3 GOP candidates hope to oust Rep. Sharice Davids in the Kansas 3rd District. Here's who is running
A diverse — and growing — pool of Republican candidates hope to unseat Davids. Davids has won her seat with an increasing margin since 2018, even when the district was redrawn to be more Republican last year.
Three Republican hopefuls are seeking the nomination to face Democratic Rep. Sharice Davids in the 2024 election. Davids first ousted Republican Rep. Kevin Yoder in 2018 in Kansas’ 3rd Congressional district — which includes Johnson, Anderson, Franklin and Miami counties and southern Wyandotte County — and has won by increasing margins in each race since.
That includes winning by more than 12 points last year, after district lines were redrawn in a way that should have benefited Republicans. Mohona Chowdhury, the representative's campaign manager, says she’s confident Davids will continue to represent the district.
“She's going to stay focused on doing her job to provide some real solutions to problems that people have and she's going to continue working across the aisle and standing up to her own party if she needs to for whatever's the best for the 3rd District,” Chowdhury said. “She has a record of providing for the third, and that's something that the GOP candidates don't have.”
Chowdhury said Davids will challenge her GOP opponents on “Brownback economics,” and their abortion positions — including how they voted on the abortion amendment last year, which nearly 70% of the district rejected in favor of keeping reproductive rights.
“All of them, in some ways, have shown that they are not going to stand by reproductive rights and freedoms as Rep. Davids will,” Chowdhury said. “Davids has proven that she is a fighter and she will make sure that everyone in the (3rd District) is represented and their rights and freedoms are also protected while the GOP primary is going to be just a race to the right.”
Here’s a rundown of the three GOP candidates vying to unseat Davids in her third reelection bid.
Karen Crnkovich lives in Johnson County and owns an HVAC and plumbing business and founded Strong Homes, Strong Families, a nonprofit that gives critical home repairs to those in need. She is the president of the Junior League of Kansas City, Missouri, and volunteers with a number of metro nonprofits.
Crnkovich’s priorities include fiscal conservatism, reforming legal immigration, supporting alternative energies as well as natural gas, and a “pro-life, pro-compassion” approach to abortion restrictions that includes exceptions for rape, incest and the life of the mother.
Her top priority is support for small businesses, which she says affects a significant amount of people in the 3rd District and the U.S. About 46% of the private sector workforce in the U.S. is employed by a small business.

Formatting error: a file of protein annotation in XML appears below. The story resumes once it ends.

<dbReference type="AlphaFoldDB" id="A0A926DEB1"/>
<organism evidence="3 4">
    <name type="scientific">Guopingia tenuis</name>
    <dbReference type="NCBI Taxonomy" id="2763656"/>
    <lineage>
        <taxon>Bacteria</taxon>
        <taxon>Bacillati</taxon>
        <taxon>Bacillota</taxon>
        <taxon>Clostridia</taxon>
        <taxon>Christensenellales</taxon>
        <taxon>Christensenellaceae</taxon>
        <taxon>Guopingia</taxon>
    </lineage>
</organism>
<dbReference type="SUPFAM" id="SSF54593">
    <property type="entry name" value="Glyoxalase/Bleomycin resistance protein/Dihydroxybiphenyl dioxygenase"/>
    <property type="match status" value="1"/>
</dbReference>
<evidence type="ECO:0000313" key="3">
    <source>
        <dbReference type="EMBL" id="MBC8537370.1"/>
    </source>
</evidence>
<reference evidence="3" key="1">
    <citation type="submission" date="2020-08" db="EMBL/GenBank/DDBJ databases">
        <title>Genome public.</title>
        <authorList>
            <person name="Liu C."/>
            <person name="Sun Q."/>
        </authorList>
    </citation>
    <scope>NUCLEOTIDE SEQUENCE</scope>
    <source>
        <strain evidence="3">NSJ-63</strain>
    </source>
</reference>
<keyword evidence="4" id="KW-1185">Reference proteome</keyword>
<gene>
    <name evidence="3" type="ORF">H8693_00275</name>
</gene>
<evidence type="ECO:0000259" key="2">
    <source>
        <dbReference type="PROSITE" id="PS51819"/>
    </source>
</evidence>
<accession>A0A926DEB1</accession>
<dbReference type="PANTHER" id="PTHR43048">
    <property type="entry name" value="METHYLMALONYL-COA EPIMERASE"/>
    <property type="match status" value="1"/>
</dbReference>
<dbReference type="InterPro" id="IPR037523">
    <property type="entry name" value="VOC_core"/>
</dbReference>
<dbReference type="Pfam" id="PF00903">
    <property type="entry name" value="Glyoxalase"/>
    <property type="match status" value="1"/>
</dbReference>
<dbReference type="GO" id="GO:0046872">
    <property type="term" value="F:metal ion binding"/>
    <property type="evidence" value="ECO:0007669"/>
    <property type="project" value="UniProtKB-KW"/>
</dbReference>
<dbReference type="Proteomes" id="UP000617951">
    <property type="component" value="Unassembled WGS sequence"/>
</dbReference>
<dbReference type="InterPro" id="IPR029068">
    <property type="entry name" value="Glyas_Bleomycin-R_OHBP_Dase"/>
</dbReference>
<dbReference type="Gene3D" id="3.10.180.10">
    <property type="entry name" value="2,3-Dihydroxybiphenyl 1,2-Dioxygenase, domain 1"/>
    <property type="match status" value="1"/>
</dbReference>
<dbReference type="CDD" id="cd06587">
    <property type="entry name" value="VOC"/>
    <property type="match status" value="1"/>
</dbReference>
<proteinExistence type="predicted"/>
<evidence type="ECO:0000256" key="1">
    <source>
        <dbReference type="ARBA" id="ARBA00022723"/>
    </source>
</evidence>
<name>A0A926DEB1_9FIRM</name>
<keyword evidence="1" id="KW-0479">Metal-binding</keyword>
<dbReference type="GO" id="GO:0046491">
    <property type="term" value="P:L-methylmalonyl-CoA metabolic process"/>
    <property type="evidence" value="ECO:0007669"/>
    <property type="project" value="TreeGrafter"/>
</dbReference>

“I am running because I, as a small business owner, believe we need more small business people representing us in Congress to help their colleagues understand how regulations affect small businesses,” Crnkovich said. “I care very compassionately about our community, both through my volunteer service and in the company that I run that serves our community. I want to earn the votes of district three. I don't want to buy them.”
Prasanth Reddy is a Johnson County oncologist, executive at Labcorp in enterprise oncology and military officer. He immigrated to the U.S. from Chennai, India, as a child and has spent most of his life in Kansas.
His priorities include ending illegal immigration, fighting the fentanyl crisis, supporting police, reversing inflation and giving parents a role in public education.
In a campaign statement, Reddy said he decided to run to stop “extremist views” from becoming the norm.
“Right now, our country is at a breaking point, and there’s no time to sit on the sidelines,” Reddy said in the statement. “Our current congresswoman has been in D.C. for years and has nothing to show for it. She’s gone along to get along with the most extreme elements of her party, and we are suffering for it.”
Jonathon Westbrook is the treasurer of the Kansas Black Republican Council and was a White House Fellow under former President Donald Trump. He was a former Kansas City, Kansas, police officer and served as the youth mentor program coordinator for the department’s OK Program, a national mentoring program that aims to empower Black men and boys.
Former Kansas Governor Sam Brownback appointed Westbrook to the Kansas Human Rights Commission and the Kansas African American Affairs Commission, which he is still on.
He is currently an adjunct instructor at Donnelly College, where he earned his bachelor’s degree in 2013.
Westbrook has not publicly announced that he is running for Congress but is registered with the Federal Election Commission under the Westbrook for Kansas committee.